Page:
And in the Jordan River Valley a Peace Park that traverses the Israel/Jordan boundary is under construction, a not insignificant act given the previous water-stress between the two countries. The river – the primary water source for the valley’s Jordanian and Israel populous – is shrinking and heavily polluted. A 1999 U.S. Department of State report said, “The combination of political strife, resource overuse, and contaminated sources means that freshwater scarcity in the Jordan River basin will reach a critical level in the near future.” Even slaughter houses run their effluent right into the sacred waters just upstream from where pilgrims wade in to be baptized.
Leaders on both river banks have agreed to include in the park large constructed wetlands to treat industrial and residential wastewater before it’s flushed downstream. The wetlands will double as a bird sanctuary, attracting not just the over 500 million migratory birds that cross the area twice a year, but eco-tourists from around the globe, they hope, and with them, money and jobs.
Do they have critics? I’m sure they do. What group doesn’t that’s trying to help the Earth and its citizens too, especially in a region where people with complicated, bellicose histories tend to shake fists rather than hands. Let’s face it, Palistinians, Israelis and Jordanians working together is not in everyone’s best interest.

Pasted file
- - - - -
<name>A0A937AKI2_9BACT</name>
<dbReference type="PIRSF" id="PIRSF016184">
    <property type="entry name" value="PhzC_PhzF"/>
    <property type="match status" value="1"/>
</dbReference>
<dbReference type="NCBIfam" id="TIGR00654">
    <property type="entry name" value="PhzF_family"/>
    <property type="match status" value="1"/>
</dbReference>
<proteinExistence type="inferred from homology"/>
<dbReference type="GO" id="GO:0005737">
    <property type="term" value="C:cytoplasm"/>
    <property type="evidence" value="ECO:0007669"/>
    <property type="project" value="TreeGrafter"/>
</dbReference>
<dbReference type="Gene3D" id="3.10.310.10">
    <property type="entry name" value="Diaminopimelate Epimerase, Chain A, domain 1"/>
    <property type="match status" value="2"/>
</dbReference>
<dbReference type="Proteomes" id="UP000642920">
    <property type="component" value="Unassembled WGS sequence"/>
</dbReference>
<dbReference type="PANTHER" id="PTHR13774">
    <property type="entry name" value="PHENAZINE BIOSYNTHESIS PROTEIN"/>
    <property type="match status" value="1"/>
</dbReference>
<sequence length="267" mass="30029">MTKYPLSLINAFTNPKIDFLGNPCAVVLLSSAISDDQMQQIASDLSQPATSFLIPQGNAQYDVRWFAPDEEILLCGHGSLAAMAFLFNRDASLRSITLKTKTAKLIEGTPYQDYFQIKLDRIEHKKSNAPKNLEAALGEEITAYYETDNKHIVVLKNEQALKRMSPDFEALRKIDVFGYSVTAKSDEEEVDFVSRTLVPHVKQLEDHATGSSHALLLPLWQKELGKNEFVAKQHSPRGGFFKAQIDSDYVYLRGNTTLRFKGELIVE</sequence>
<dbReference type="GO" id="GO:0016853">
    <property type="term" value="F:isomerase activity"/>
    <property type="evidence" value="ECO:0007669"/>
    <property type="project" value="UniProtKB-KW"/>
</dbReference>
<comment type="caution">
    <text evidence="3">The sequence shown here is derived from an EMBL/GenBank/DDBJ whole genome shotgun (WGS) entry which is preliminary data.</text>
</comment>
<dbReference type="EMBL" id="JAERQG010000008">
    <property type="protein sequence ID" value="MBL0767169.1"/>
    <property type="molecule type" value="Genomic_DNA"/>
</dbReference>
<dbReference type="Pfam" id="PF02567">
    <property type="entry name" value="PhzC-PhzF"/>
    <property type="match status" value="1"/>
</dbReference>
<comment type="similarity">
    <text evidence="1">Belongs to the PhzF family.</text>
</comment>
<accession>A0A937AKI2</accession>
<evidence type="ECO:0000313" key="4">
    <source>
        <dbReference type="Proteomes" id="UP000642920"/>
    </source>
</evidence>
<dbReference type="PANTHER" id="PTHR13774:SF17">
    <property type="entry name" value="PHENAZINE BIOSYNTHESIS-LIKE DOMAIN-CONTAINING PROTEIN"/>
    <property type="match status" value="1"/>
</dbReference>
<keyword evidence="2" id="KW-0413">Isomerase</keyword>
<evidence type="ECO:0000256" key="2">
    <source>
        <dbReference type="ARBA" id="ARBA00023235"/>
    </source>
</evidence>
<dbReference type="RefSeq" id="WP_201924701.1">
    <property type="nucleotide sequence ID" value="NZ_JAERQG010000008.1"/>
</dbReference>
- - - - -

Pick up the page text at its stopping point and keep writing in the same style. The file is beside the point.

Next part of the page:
But the folks at FoEME are telling them all to go take a flying leap in the river – The River Jordan, that is. Dubbed the Big Jump, they’ve orchestrated an international swimming party. In July, Jordanian and Israeli Mayors, along with other municipal leaders, children, grandparents, business leaders and anyone else who will join in the merriment, will gather on the island at the center of the river that divides the two countries. Together, they will hurl themselves into the flowing water that willy nilly joins their fates. In an act of solidarity, they have agreed to not only work together to halt the dangerous degradation of their river, but to build oases of peace in a war-torn desert.
Today is the 40th anniversary of the end of the six-day war that changed the face of the Middle East. How ironic if a tragedy of the commons – the very water that flows through and under three struggling peoples – is what unites them.